January 17, 2019

Seesaw: Makes the Digital Portfolio Child’s Play

This text was initially published by Profweb under a CC BY-NC-ND 4.0 International licence, before Eductive was launched.

This article is the translation of a text first published in the French edition of Profweb

Seesaw is a portfolio creation tool.  Seesaw’s simplicity of use makes it stand out from the crowd. It is very popular with primary school teachers. Students can save content of all sorts (texts, images, videos, etc.) The content can be kept private, can be shared with specific individuals, or made public. How can this tool be used at the college level?

What is Seesaw?

Seesaw runs both on a website and a mobile application. The interface is in English only.

There is a free version of Seesaw that meets teachers’ needs very well. The paid service might be useful if all of the teachers of a program decided to use Seesaw to follow the students’ progress over time. I will come back to this later.

In Seesaw, students can post:

  • Pictures
  • Videos
  • Drawings
  • Text
  • Links to web content
  • PDF files

Add content in Seesaw

Content posted by your students is immediately visible to you. You can choose to see all of the content posted by one individual student or you can choose to see all of the students’ posts for one specific project.

You can give feedback to your students (individually, in a team, or in a group).

The students can upload their own content or respond to a teacher-created activity. When creating an activity, you can send instructions to the students and, if you wish, a template for publication.

A sample activity suggested in the Seesaw activity library: Remember Something New. Students are asked to make a sketch and use labels to help them remember a new concept.

A sample activity suggested in the Seesaw activity library: Share Your Thinking.  Students are asked to record a reflection on what they just learned.

Why Seesaw is popular in primary school

Intuitive interface

Seesaw is extremely easy for students to use.  The interface is very intuitive; for students adding content is child’s play.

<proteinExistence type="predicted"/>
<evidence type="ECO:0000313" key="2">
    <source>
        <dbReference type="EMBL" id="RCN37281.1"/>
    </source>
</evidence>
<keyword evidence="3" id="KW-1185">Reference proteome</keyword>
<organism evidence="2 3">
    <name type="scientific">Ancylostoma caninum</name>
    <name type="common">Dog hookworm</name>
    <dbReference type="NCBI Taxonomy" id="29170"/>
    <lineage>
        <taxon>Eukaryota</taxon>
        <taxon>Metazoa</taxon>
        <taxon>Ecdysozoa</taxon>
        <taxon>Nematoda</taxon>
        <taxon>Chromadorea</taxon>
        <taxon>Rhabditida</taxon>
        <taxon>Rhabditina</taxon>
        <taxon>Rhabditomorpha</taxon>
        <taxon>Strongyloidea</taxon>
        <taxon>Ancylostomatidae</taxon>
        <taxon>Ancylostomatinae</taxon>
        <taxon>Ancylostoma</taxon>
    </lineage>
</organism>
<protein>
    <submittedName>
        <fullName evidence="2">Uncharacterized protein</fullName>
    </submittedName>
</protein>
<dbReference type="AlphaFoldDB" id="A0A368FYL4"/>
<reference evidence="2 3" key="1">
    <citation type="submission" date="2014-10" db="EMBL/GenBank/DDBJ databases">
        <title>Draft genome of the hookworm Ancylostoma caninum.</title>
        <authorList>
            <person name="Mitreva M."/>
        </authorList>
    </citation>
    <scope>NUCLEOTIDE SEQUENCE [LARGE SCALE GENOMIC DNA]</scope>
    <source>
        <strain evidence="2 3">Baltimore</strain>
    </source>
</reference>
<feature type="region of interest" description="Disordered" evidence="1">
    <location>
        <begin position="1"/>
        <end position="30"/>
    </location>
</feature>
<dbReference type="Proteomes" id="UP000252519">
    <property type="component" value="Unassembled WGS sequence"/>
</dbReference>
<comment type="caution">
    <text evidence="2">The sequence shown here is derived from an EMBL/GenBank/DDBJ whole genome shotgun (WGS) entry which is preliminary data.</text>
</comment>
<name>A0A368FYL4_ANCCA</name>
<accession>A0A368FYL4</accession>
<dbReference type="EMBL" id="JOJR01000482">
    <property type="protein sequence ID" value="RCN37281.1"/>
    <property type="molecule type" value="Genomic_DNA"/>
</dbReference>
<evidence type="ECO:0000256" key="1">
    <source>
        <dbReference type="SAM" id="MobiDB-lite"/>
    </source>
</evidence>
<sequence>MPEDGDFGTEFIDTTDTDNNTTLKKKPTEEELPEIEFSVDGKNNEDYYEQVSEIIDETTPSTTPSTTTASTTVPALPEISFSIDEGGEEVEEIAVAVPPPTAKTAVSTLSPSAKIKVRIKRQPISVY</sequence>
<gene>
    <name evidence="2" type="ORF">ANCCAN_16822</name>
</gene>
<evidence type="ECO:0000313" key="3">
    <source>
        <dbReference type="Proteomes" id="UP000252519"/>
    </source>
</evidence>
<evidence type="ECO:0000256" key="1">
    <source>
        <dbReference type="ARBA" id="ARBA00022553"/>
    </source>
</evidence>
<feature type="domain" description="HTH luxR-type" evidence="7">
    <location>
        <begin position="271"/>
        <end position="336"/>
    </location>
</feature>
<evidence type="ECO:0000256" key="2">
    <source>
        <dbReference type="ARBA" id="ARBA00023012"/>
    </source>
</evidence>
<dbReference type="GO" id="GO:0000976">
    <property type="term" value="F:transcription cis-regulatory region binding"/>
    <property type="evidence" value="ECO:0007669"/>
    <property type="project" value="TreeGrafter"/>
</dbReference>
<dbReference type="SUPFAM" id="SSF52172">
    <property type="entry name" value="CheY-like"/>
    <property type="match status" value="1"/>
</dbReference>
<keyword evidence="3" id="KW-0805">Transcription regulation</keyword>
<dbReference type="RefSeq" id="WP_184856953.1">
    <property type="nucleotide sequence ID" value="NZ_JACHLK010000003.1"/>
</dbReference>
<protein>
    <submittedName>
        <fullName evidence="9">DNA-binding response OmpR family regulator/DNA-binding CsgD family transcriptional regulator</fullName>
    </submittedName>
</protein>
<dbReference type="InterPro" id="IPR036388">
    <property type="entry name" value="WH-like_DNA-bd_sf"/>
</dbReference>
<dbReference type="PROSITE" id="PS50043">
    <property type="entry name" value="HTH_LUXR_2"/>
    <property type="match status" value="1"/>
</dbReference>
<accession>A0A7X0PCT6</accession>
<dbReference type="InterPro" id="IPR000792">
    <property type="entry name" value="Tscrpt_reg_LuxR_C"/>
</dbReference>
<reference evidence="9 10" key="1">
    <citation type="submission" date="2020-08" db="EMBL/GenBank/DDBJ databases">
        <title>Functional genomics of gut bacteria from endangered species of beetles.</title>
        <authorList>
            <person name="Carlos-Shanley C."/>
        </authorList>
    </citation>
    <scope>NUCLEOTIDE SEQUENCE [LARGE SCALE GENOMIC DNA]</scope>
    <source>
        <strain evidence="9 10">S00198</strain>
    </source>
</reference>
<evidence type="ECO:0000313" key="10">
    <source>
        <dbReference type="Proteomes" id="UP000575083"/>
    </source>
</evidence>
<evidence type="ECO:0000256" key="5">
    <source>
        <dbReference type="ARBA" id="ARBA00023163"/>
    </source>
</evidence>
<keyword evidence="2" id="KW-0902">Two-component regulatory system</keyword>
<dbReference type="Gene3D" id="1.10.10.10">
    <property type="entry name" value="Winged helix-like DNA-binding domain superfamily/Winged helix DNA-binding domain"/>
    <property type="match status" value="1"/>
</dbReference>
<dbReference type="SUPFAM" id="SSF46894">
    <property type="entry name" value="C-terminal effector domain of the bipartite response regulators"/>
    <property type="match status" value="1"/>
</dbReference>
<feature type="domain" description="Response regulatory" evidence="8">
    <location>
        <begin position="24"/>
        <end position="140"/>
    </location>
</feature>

Easy access

Students can join by simply scanning a QR code, which is an advantage for grade-schoolers. At the college level, students can be asked to connect using their email address or their Google Account.

Sharing content

Elementary school teachers appreciate Seesaw because it allows them to share a student’s content (either in whole or in part) with that student’s parents. At the college level, parents’ involvement isn’t the same, but this feature could still be very interesting. College level students could share the content of their portfolios with specific people: their internship supervisor, teachers from previous courses, etc.

Students use Seesaw in an American primary school

And at the college level?

Profweb published a featured report on the use of e-portfolio in education. Several real-life stories showing how portfolios are being used, were also featured on our site.

Seesaw could definitely be an interesting support for college e-portfolios. Seesaw offers all of the features of a portfolio.  The ease with which videos can be integrated (imported or recorded directly via Seesaw’s interface using a mobile device camera) allows students, for example, to keep traces of oral presentations or to film a particular technique (in arts, in a lab or for first aid…).

At the college level, platforms used by students to build portfolios do not have to be as simple as Seesaw. Students can, for example, create blogs that provide the advantage of remaining accessible even after graduation.

In the free version of Seesaw a teacher cannot manage more than 10 classes, which means that older classes would have to be deactivated after a certain period of time.  In the paid version of the app the number of classes that can remain active for each teacher can go up to 25 or even 100.

In the free version, there can be a maximum of 2 teachers per class. Thus, the teachers of 2 different classes could follow the student’s educational journey in the same portfolio. In the paid version up to 20 teachers can access the portfolio. This could be very useful in a program approach, if all of the teachers of the program want to follow the students’ progress.

There are numerous portfolio creation tools and carefully choosing the one to use with our students is important.  I suggest you read the section on how to choose the right tool in Profweb’s featured report on Portfolios and consider adding Seesaw to the list of options!

About the author

Catherine Rhéaume

Catherine Rhéaume is an editor and writer for Eductive (previously Profweb) since 2013. She also teaches physics at Cégep Limoilou. Her work for Eductive fosters her interest for technopedagogy and encourages her to try innovative teaching practices.

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